Home | Contact | Sitemap | 中文 | CAS
Home News About Us Research People International Cooperation Graduate Education Papers Join Us
Int‘l Cooperation News
Upcoming Events
Location: Home > News > Events

World's longest high-speed rail line takes smooth test run
Time: 2012-12-24
Text Size: A A A

China put the 2,298-km Beijing-Guangzhou high-speed railway, the world's longest, into a test operation on Saturday.

Running at an average speed of 300 km per hour, it only took two and a half hours for the train to cover the 693 km distance from Beijing to Zhengzhou, the northern section of the whole route that links the country's capital and the southern economic hub.

Aboard the new train, more than 100 domestic and foreign reporters were invited to test run the rail line.

Zhou Li, director general of science and technology with the Ministry of Railways (MOR), also aboard, told passengers that he was confident in the country's railway technologies.

"We will keep tracking the condition of equipment in real time and report potential risks immediately," Zhou said to reporters.

The railway authorities have taken a string of targeted measures to guarantee a safe trip, such as intensifying the maintenance of fixed equipment and mobile devices on board and improving the control system to address possible problems under extreme weather, he added.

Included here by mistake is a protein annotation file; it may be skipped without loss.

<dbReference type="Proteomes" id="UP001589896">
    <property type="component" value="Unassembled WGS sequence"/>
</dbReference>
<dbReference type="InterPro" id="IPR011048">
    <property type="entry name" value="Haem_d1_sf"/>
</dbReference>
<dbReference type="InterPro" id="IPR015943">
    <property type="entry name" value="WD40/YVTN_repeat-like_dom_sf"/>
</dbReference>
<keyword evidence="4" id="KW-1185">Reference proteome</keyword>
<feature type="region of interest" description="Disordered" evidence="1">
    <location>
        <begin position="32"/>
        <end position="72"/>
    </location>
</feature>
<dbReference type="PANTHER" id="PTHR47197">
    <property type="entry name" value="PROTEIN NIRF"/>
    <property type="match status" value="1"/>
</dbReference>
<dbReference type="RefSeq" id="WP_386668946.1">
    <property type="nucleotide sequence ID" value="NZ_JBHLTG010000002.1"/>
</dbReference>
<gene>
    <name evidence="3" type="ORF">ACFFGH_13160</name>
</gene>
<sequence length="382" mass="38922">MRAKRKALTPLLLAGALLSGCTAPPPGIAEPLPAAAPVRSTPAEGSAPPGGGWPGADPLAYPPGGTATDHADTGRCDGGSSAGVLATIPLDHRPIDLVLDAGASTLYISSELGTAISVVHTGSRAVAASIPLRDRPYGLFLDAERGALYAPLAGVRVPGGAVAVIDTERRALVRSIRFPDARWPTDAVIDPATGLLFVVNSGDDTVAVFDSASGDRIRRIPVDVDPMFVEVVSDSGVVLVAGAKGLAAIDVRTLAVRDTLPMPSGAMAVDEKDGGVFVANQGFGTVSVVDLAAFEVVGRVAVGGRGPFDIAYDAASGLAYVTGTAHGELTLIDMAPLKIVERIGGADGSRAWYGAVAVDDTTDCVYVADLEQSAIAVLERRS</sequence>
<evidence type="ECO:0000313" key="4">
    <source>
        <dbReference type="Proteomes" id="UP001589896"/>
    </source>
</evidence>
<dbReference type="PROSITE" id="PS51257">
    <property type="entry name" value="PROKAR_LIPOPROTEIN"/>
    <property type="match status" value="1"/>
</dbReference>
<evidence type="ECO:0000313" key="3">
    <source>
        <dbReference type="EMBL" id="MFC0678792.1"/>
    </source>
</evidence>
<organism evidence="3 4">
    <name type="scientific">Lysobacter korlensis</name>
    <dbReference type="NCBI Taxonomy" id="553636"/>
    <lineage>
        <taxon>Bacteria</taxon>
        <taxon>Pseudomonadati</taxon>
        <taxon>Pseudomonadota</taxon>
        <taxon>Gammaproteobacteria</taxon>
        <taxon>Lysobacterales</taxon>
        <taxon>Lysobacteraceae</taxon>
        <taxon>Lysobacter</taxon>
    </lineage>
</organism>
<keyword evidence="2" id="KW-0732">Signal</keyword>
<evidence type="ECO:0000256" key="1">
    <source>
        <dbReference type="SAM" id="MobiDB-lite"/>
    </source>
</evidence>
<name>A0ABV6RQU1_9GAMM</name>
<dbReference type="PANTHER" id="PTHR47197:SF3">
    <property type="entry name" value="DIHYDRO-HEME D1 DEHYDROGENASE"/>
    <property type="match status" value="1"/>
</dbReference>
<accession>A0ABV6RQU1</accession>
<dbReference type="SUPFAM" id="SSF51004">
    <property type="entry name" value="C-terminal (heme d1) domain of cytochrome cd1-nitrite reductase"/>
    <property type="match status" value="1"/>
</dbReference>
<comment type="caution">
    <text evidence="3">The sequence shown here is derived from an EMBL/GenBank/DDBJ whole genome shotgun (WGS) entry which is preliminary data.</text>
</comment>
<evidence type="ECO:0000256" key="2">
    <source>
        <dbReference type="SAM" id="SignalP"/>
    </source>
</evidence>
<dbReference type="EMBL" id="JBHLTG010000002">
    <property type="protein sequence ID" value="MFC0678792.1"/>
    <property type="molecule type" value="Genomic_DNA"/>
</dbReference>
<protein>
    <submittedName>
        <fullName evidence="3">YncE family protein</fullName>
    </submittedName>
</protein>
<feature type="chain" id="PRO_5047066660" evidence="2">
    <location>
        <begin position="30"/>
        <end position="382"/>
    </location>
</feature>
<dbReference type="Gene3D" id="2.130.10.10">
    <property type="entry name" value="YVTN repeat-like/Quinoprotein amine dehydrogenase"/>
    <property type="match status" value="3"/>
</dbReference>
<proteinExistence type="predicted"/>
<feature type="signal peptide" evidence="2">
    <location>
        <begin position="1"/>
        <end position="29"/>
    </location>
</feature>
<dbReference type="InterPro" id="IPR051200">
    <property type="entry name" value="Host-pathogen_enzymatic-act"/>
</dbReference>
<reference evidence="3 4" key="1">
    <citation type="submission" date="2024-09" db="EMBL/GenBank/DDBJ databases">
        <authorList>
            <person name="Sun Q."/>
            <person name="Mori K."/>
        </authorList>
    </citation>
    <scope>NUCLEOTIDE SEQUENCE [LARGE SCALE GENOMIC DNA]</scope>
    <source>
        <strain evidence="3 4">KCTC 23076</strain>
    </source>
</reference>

The measures are expected to disperse the safety concerns raised after a bullet train crash last year near the southern city of Wenzhou left 40 people dead.

According to an earlier announcement of the MOR, the Beijing-Guangzhou high-speed railway will open on Dec. 26 and is expected to cut the travel time to about 8 hours from the current 20-odd hours by traditional lines.

Designed with a maximum speed of 350 km per hour, the railway has 35 stops in major cities, including Shijiazhuang, Zhengzhou, Wuhan and Changsha.

More than 2,000 tickets were sold for the Guangzhou-Beijing high-speed journey for Dec. 26 on Thursday, the first day passengers could book tickets.

However, some passengers are still hesitant to take the new rail for relatively higher fares that can nearly rival their flying counterparts.

A second-class coach fare from Beijing to Guangzhou is 865 yuan (138 U.S. dollars), and the cheapest air ticket for Dec. 26 costs only 25 yuan more, 493 yuan lower than first-class coach tickets.

Zhao Chunlei, a senior official in charge of transportation of the MOR, said tickets are priced to meet the demands of different people, and fares will fluctuate under market forces. (Xinhua)

Copyright 2009 by Institute of Process Engineering, Chinese Academy of Sciences, All Right Reserved